Houston Debt Can Be Aided By Private Partners

Gregory Robinson ’18

Did you know that Houston ranks third in Texas for debt per-capita? Texas is nearly $40.5 billion in debt and even more alarming is the $192.7 billion in debt held by local governments in the state of Texas. This is a recipe for disaster because in order for Houston to pay off its debt each citizen would have to pitch in around $6,264. This debt is a result of the city paying for major improvements. But how far can this go? When does the borrowing stop and the debt go down?

Mayor Annise Parker has cut 5% of the budget in the police and fire departments and a proposed 27% in other departments . There has also been a number of cuts all across the fire and police department. This “solution” could cause several problems. The less money the departments have, the less they have to pay for firefighters and police to be ready to respond in case of emergency. This will cut the number of on duty firefighters by 10%. These budget cuts obviously hurt overall public safety. So are these budget cuts the right or wrong thing?

I think that the city spends way too much money on unnecessary things. The budget for 2015 for the City of Houston is $5.2 billion. I think that the city should spend more on things that are saving lives such as: The police department, the fire department, and the Bureau of Animal Regulation and Care (BARC). Each year Barc receives nearly 25,000 animals. Barc is required to take in every animal that they come across no matter the condition or circumstance. This leads to the overcrowding of the shelter which leads to the euthanizing of many of them. Recently the city has been trying to turn this around with the help of Rescued Pets Movement (RPM) an all volunteer and private organization trying to save these animals lives. RPM has been very successful saving 3,864 animals lives so far. RPM transports these animals to Colorado where they are placed in loving homes. Barc has made drastic changes the past few years to try and save as many animals as they can. They recently reached the highest live release rate in Barc’s history in January and February of 2014 which was 72%. Barc is one thing that will see a funding increase this year from the City of Houston.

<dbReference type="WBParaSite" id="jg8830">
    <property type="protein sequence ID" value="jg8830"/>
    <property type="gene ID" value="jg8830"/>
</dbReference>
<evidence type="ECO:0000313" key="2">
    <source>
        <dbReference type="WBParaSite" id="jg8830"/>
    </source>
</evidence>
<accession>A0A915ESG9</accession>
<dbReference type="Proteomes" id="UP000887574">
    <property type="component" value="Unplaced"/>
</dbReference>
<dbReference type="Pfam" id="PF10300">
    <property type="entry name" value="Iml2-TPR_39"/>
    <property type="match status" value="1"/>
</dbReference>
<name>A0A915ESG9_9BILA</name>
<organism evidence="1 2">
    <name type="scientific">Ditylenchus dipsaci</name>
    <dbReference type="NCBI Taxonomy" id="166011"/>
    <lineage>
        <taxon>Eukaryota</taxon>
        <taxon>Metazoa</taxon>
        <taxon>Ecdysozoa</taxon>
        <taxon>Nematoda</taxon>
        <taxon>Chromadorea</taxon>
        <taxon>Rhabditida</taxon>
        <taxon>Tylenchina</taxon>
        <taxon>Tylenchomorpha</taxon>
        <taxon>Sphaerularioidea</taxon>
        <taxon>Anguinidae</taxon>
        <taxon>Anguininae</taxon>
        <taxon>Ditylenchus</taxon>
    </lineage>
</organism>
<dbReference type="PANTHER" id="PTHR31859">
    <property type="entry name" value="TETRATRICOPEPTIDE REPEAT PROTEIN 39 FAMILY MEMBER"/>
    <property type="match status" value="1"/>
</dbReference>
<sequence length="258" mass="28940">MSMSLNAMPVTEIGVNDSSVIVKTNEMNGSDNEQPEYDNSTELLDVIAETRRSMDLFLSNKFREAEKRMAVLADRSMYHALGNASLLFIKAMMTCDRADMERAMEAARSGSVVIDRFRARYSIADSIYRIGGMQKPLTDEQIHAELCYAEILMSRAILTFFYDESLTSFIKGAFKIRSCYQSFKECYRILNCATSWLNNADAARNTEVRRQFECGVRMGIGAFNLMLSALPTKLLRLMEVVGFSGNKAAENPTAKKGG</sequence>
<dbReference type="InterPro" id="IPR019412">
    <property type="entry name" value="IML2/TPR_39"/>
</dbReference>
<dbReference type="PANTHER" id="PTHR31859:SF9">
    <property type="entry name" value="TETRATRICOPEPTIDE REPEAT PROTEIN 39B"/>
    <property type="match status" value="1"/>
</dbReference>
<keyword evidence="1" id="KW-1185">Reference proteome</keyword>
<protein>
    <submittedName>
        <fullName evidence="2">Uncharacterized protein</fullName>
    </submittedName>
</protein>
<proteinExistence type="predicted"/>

I believe that the city should partner with private organizations like RPM more. An example of this is what happened with the Houston Zoo. The zoo used to be entirely publicly owned and operated but it was transitioned in 2002 into a nonprofit organization not operated by the city. Since the transition the zoo has completely changed and is much better run now and it raises a lot more money. This is one solution I have to help better run the city and deal with the debt.

So the question is, should we transition as many things as possible to private organizations?